Oh and one more thing. While you getting used to the 'looking for open source alternatives' way that I go about looking for software for Linux, you could install wine and install Windows applications natively in your distribution of choice. Not all applications can be installed, but I find everything I've tried worked fine.
Last edited by acid45; 11-21-2007 at 09:53 AM.
"Getting information from the internet is like taking a drink from a fire hydrant." - Mitchell Kapor
you shoule use version 2.6.x not 2.4.x . ha ha
iIf you are asking what version of Linux to use,I would suggest kernel 2.6.x.x If you are asking what distro to use that is your choice. For a newbie i would use ubuntu or fedora or something that is easy to install and use .
once you are experienced i move towards gentoo linux.
"Software is like sex: it's better when its free."
As I am the only one in the office today and have nothing to do, I'll throw in my 2 cents.
The point crow2icedearth is making is valid. Linux is Linux is Linux is Linux, and Linux is the kernel, which is currently version 2.6.x.x.x.
To your question, you should have asked which "distribution" of Linux should you use.
D E B I A N, redhat, suse, ubuntu, mint, pclinux....all these people took Linux (the kernel) and wrapped product around them, each targeted and suited to different needs.
The other thing to consider when switching, is that your interaction with Linux will greatly depend on which desktop manager you use, ie KDE or GNOME or other.
While most distributions today come with GNOME as the first choice, KDE and the others also offer great user experiences, again based on needs and preferences.
I think blackbelt_jones has a long thread discussing this, too.
For me its really Debian or nothing. It is a tiny install (~200 megs). After the minimal install, I can install only what I want.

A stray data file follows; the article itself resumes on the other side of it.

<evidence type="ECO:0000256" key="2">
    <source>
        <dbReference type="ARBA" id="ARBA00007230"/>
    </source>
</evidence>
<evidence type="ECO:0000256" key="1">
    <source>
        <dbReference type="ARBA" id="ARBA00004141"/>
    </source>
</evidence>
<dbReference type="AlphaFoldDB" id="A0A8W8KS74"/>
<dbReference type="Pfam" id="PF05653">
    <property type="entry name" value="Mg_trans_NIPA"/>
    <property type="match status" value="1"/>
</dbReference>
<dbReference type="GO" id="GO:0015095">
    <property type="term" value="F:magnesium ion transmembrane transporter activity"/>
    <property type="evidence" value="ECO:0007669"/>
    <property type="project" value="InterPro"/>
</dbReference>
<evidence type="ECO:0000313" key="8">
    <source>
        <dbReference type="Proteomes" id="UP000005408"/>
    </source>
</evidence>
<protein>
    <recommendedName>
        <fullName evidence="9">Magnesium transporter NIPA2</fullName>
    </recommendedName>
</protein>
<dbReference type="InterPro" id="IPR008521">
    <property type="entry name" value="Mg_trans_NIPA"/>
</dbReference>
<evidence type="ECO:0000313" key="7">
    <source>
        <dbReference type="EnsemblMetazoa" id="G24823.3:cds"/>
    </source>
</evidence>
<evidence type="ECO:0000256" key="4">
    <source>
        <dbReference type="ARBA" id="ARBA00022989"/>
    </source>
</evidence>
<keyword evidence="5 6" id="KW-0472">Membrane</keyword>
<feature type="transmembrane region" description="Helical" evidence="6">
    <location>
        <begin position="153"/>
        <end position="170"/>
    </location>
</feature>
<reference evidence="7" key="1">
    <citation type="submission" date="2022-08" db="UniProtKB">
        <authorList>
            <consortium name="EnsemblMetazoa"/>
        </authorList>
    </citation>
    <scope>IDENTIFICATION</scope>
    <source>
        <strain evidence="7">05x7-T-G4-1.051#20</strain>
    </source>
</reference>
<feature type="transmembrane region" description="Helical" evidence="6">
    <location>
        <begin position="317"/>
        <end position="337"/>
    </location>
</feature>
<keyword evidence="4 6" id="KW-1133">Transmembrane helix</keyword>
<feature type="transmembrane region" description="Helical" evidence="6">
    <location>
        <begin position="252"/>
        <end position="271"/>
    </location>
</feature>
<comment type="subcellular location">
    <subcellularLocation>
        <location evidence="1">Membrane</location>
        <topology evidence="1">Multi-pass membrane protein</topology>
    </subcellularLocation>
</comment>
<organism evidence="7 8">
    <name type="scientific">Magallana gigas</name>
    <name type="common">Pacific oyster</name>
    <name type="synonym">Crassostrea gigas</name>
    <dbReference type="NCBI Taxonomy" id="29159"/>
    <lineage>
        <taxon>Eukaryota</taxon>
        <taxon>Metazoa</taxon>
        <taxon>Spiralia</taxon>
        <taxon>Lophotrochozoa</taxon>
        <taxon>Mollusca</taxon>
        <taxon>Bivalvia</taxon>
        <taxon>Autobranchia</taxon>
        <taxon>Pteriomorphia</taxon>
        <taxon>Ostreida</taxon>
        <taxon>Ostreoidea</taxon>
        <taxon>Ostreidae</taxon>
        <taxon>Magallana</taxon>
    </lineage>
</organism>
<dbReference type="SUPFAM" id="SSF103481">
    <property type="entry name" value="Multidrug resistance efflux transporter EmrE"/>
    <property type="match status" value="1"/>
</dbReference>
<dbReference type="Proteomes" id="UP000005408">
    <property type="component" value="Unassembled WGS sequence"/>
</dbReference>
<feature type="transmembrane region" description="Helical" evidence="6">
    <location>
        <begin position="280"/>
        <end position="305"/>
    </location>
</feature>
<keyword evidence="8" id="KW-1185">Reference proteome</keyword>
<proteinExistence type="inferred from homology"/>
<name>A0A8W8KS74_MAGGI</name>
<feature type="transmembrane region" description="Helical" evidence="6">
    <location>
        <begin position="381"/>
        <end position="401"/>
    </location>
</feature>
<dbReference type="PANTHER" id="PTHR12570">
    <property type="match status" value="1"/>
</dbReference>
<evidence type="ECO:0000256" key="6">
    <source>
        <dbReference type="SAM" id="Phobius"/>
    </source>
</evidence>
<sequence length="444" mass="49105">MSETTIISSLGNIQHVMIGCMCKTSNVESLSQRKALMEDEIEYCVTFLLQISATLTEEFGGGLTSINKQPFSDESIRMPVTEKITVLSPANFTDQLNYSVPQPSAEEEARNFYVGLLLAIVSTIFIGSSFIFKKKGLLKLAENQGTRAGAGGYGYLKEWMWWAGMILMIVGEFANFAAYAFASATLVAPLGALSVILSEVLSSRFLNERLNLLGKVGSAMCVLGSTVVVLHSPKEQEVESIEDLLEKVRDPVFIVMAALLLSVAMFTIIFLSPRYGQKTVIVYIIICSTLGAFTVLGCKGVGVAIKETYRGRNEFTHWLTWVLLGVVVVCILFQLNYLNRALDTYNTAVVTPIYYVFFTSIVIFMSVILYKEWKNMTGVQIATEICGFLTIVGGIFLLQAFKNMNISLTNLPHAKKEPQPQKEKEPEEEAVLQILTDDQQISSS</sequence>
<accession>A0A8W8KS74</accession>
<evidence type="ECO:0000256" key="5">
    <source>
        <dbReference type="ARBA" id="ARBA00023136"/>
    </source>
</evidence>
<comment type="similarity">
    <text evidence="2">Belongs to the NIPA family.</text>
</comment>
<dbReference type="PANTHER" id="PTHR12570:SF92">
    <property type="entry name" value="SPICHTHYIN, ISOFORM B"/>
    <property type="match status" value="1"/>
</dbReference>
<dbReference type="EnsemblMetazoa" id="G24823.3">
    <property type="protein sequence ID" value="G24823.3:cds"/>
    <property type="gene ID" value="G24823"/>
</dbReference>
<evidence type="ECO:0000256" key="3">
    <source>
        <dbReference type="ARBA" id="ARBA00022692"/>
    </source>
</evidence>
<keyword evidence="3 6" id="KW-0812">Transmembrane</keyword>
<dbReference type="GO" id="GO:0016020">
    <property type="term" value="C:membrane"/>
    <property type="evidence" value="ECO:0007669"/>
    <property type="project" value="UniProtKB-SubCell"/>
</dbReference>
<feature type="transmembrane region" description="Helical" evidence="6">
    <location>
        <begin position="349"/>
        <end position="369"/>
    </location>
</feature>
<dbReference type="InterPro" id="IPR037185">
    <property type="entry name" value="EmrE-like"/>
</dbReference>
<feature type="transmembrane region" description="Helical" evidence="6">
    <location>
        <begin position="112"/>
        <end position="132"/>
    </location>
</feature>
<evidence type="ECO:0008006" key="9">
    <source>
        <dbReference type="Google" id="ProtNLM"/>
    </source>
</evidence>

However, the Ubuntu people took Debian, wrapped it up with some nice packaging and made the user experience pretty mindless (whether thats good or bad I'll leave to you, but I have converted several people to Linux with it, including my father).
The latest versions of Ubuntu and Fedora both come with the latest hot new product called compiz, which lets you do some crazy 3d stuff to your desktop that rivals Mac OSX and Vista.
If you simply needs a functioning desktop to surf, chat, email, music and watch movies, get Ubuntu or Fedora 8 (possibly Suse but i can't stand Suse myself), and it should all work just fine.
If you want to learn how Linux works, and get the most out of your system, go with debian, slackware or gentoo, which give (or force) you to do some learning, exploring and growing.
Originally Posted by acid45
assuming you believe wikipedia that means that any linux dvd player such as mplayer or vlc (both great depending on what whets your whistle) will be able to handle dvd playback perfectly and legally
Just remember: Heaven is for the hedonist
Shadebug- registered linux user #379039
Easy of use = Fedora go with live it make love to it.
Second would be Kubuntu.
Blackbelt, you kill me!
Originally Posted by blackbelt_jones
Since you're new to Linux let me suggest a distro that will give you what you want and need. A distro that makes your first steps into Linux enjoyable. One that has all the apps, codecs and such, and works right out of the box. So, with that said, here goes:
For the time being, stay away from Debian, Fedora, openSUSE and without a doubt, stay away from Slackware.
Once you've become comfortable with anyone of these distros, then you can get geeky if you want. But get an OS up and running first.
plz suggest me a distro
hi people. here r my system details.. plz suggest me a distro that would be ideal for these:
celeron 333MHz processor, 64 MB RAM, 4GB hard disk.
which distro would run on this well and give me a way to enjoy music, movies, easy with hardware installations and connect to the internet (all common browsing, downloading, uploading, mailing, chatting, etc)
i've tried to install Ubuntu but it has a problem while installing which no one could ideally solve until now as per the related forums. n may be my sytem requirements are far too less for Ubuntu.
thanks in advance for the advice.
-Keratam, Hyd, India.
Download Sabayon Linux 3.4f Live DVD 32 or 64 depending on your processor. Or I can mail you Sabayon DVD.